2.1 Momentum Equation
The equation of motion in rhosimpleFoam are written for a moving frame of reference. They are however formulated for the absolute velocity (the derivation of the equations of motion can be found in https://openfoamwiki.net/index.php/See_the_MRF_development and also in https://diglib.tugraz.at/download.php?id=581303c7c91f9&location=browse. Some additional information can be found in https://pingpong.chalmers.se/public/pp/public_courses/course07056/published/1497955220499/resourceId/3711490/content/UploadedResources/HakanNilssonRotatingMachineryTrainingOFW111.pdf):

 (1) 
represents the velocity in the relative reference frame, is the velocity described in the inertial reference frame, is the angular velocity of the moving reference frame, is the sum of the viscous and turbulent stress tensor. It is evident that the above equation can be interpreted as the Favre averaged Navier Stokes equation rather than the Reynolds averaged Navier stokes equation. Favre averaging is a transformation which avoids the appearance of correlation involving the density fluctuations in the continuity and momentum equation. For a more detailed discussion see the thread https://www.cfdonline.com/Forums/openfoamsolving/193246favrereynoldsaverageopenfoam.html or the book of ^{[2]}.
The source code can be found in the file UEqn.H:
// Solve the Momentum equation MRF.correctBoundaryVelocity(U); tmp<fvVectorMatrix> tUEqn ( fvm::div(phi, U) + MRF.DDt(rho, U) + turbulence>divDevRhoReff(U) == fvOptions(rho, U) ); fvVectorMatrix& UEqn = tUEqn.ref(); UEqn.relax(); fvOptions.constrain(UEqn); solve(UEqn == fvc::grad(p)); fvOptions.correct(U);
Note that the above equation differs from the equations without considering a moving frame of reference in two terms: which if interpolated on the face of the control volume gives the relative face flux and the term which is simply a explicit source term in the momentum equation. We will see later in the pressure equation how the relative face flux is calculated.
The source code of the acceleration resulting from the description in a moving frame of reference can be found in the following src/finiteVolume/cfdTools/general/MRF/MRFZoneList.C
Foam::tmp<Foam::volVectorField> Foam::MRFZoneList::DDt ( const volVectorField& U ) const { tmp<volVectorField> tacceleration ( new volVectorField ( IOobject ( "MRFZoneList:acceleration", U.mesh().time().timeName(), U.mesh() ), U.mesh(), dimensionedVector(U.dimensions()/dimTime, Zero) ) ); volVectorField& acceleration = tacceleration.ref(); forAll(*this, i) { operator[](i).addCoriolis(U, acceleration); } return tacceleration; } Foam::tmp<Foam::volVectorField> Foam::MRFZoneList::DDt ( const volScalarField& rho, const volVectorField& U ) const { return rho*DDt(U); }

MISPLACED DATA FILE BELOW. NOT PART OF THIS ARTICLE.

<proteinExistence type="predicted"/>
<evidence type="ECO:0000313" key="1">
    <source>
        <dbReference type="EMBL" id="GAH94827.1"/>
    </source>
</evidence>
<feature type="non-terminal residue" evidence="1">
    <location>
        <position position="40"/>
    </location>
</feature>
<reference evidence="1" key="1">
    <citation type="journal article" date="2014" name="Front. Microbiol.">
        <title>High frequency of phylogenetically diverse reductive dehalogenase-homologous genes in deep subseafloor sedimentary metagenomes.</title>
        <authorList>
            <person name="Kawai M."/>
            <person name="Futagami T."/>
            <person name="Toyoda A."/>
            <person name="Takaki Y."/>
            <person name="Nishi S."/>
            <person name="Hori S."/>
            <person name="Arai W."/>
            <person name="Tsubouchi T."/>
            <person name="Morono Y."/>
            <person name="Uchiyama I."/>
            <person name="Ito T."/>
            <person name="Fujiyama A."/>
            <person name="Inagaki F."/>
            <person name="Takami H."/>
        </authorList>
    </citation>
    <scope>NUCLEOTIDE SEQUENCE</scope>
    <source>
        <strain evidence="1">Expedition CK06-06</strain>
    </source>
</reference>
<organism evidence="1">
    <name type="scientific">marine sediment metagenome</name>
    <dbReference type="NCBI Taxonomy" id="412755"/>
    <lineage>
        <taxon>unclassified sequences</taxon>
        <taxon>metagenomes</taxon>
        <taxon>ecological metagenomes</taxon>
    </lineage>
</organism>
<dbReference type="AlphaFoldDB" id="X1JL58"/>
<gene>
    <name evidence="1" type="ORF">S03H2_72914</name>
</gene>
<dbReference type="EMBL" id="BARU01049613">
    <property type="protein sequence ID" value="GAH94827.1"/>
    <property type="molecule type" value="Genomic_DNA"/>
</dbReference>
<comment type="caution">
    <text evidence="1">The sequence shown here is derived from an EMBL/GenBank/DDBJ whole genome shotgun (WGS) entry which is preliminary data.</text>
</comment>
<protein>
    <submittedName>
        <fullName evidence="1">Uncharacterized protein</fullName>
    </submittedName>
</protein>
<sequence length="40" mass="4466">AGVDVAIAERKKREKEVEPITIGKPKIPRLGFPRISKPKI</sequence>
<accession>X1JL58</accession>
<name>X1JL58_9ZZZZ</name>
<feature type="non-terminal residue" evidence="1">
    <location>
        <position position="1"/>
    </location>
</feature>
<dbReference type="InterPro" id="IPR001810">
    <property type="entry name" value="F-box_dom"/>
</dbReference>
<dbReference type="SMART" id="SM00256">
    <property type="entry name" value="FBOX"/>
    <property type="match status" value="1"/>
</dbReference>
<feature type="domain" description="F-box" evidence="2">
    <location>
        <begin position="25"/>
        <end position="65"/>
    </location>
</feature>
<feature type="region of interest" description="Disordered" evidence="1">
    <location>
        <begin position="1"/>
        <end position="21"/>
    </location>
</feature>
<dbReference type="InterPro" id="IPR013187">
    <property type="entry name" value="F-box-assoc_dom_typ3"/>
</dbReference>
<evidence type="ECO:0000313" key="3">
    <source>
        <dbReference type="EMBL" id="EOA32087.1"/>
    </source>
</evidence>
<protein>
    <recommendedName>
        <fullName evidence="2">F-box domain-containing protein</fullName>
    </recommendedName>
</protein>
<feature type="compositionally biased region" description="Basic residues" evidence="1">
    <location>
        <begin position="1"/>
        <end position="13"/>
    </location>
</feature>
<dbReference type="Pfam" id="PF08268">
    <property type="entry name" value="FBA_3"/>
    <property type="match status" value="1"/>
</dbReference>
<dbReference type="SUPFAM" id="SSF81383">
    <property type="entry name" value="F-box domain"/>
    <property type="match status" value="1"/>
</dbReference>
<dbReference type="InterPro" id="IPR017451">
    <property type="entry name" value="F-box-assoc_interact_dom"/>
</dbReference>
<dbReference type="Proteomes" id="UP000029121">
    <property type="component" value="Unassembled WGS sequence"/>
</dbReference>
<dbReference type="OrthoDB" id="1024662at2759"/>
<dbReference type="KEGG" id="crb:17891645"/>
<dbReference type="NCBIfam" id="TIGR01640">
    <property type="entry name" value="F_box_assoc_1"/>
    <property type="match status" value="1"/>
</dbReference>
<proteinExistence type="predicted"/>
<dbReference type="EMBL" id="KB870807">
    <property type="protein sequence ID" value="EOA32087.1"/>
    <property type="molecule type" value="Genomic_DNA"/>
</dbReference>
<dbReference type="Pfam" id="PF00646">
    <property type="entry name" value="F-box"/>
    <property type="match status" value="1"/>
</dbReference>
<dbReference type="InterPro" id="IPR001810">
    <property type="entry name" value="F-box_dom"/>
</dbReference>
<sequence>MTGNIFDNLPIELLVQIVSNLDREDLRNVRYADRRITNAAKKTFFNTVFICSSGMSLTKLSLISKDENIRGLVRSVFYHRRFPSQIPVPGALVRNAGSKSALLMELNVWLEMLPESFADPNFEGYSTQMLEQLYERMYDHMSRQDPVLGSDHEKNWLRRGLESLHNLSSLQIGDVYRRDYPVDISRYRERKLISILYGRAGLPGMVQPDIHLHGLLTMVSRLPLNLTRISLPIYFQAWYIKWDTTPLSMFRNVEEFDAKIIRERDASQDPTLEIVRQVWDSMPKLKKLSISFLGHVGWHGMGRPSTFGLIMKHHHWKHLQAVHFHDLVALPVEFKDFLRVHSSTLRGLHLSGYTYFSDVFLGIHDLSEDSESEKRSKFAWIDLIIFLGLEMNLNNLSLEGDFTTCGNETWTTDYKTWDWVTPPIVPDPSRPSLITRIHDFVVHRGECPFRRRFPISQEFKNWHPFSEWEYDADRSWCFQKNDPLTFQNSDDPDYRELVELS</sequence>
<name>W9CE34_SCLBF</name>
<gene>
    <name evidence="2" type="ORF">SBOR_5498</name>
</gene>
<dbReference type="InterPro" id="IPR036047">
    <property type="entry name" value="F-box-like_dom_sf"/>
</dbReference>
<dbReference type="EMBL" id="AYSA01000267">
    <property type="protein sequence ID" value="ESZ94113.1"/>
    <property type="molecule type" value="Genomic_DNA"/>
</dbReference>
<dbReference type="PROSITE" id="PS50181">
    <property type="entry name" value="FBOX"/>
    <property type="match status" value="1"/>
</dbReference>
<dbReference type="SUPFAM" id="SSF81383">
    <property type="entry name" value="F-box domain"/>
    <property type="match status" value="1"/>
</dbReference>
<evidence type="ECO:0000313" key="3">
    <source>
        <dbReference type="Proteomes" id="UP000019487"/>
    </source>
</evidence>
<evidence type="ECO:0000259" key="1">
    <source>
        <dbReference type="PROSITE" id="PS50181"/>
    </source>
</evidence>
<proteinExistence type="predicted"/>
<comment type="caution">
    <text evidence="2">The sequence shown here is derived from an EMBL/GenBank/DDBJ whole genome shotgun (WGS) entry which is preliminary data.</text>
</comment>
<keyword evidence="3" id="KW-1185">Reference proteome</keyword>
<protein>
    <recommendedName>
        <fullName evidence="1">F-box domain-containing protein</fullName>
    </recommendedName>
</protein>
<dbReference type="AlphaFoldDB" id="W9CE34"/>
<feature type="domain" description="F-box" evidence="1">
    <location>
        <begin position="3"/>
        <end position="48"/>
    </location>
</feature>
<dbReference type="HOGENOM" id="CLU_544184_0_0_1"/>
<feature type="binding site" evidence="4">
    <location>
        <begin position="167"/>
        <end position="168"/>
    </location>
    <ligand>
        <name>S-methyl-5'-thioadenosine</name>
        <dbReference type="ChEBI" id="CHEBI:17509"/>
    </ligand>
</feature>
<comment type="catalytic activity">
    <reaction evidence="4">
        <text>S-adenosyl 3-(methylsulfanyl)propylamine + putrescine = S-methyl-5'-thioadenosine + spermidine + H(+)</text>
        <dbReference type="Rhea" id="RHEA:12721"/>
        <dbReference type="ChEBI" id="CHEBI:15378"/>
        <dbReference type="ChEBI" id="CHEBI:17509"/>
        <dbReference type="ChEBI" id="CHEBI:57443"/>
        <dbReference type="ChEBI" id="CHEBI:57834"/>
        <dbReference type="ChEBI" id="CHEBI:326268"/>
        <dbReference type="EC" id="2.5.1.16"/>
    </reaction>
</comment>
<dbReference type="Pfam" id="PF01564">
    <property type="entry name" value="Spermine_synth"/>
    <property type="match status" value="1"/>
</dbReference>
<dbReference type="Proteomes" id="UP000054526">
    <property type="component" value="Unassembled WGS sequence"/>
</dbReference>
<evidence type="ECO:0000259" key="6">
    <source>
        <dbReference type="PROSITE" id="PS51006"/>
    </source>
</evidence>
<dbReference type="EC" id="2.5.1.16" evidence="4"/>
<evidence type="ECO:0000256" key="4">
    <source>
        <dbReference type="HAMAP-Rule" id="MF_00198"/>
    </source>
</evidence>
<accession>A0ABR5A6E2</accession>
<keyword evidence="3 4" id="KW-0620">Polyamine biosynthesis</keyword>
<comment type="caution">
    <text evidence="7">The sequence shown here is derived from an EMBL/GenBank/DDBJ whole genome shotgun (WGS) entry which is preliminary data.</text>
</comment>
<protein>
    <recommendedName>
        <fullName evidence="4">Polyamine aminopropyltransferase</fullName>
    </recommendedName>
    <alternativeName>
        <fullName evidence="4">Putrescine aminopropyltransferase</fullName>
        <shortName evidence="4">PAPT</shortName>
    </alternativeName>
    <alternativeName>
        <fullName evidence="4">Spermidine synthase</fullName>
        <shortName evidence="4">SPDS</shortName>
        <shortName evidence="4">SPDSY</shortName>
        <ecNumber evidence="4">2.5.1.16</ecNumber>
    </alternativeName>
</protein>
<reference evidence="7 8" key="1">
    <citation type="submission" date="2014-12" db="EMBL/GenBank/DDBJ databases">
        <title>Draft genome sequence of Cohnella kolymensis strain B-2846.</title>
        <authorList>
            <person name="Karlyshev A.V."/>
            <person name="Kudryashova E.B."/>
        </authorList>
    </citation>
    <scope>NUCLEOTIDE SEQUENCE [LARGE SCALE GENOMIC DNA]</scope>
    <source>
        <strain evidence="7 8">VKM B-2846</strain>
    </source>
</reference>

The calculation of the Coriolis force is done in the file src/finiteVolume/cfdTools/general/MRF/MRFZone.C
void Foam::MRFZone::addCoriolis ( const volVectorField& U, volVectorField& ddtU ) const { if (cellZoneID_ == 1) { return; } const labelList& cells = mesh_.cellZones()[cellZoneID_]; vectorField& ddtUc = ddtU.primitiveFieldRef(); const vectorField& Uc = U; const vector Omega = this>Omega(); forAll(cells, i) { label celli = cells[i]; ddtUc[celli] += (Omega ^ Uc[celli]); } }
The way the turbulent stresses enter into the momentum equation is well described here: https://www.openfoam.com/documentation/guides/latest/doc/guideturbulenceras.html.
2.2 Energy Equation
The derivation of the Favre agraged energy equation for compressible flows can be found in the book of ^{[3]}. A description of the terms resulting in the energy equation from the favre averaging can also be found in https://www.cfdonline.com/Wiki/Favre_averaged_NavierStokes_equations. The following equation are taken from ^{[4]}.
The total energy is defined as follows:
. The overline denotes the Reynolds averaging, the tilde the Favre averaging, k the turbulent kinetic energy and the two denote the fluctuation due to the Favre averaging:
.
is the viscous stress tensor.
If we neglect the turbulent kinetic energy in the total energy and the last three terms of the above equation (together with the time derivative since rhoSimpleFoam is a steady solver) we get:
The total heat flux is the sum of viscous and turbulent heat flux .
The equation solved can be found in the file EEqn.H
{ volScalarField& he = thermo.he(); fvScalarMatrix EEqn ( fvm::div(phi, he) + ( he.name() == "e" ? fvc::div(phi, volScalarField("Ekp", 0.5*magSqr(U) + p/rho)) : fvc::div(phi, volScalarField("K", 0.5*magSqr(U))) )  fvm::laplacian(turbulence>alphaEff(), he) == fvOptions(rho, he) ); EEqn.relax(); fvOptions.constrain(EEqn); EEqn.solve(); fvOptions.correct(he); thermo.correct(); }
2.3 Pressure Equation
The derivation of the pressure pressure equation is very similar to the one used for the incompressbile case (see e.g. https://openfoamwiki.net/index.php/SimpleFoam). Also here after the solution of the momentum equation we get a velocity and a density (that's the main difference to the incompressible case) at the point P which together do not satisfy the continuity equation. In semi discrete form the mass flux at the point P can be written as:

Now we want to add a velocity correction , a density correction and a pressure correction in order that the continuity equation is satisfied:

After applying the following definition to the above equation , :

2.3.1 Simple
2.3.2 Simplec
3 References
 ↑ Moukalled, F., L. Mangani, and M. Darwish. "The finite volume method in computational fluid dynamics." An Advanced Introduction with OpenFOAM and Matlab (2016):
 ↑ Wilcox, David C. Turbulence modeling for CFD. Vol. 3. La Canada, CA: DCW industries, 2006.
 ↑ Wilcox, David C. Turbulence modeling for CFD. Vol. 3. La Canada, CA: DCW industries, 2006.
 ↑ Wilcox, David C. Turbulence modeling for CFD. Vol. 3. La Canada, CA: DCW industries, 2006.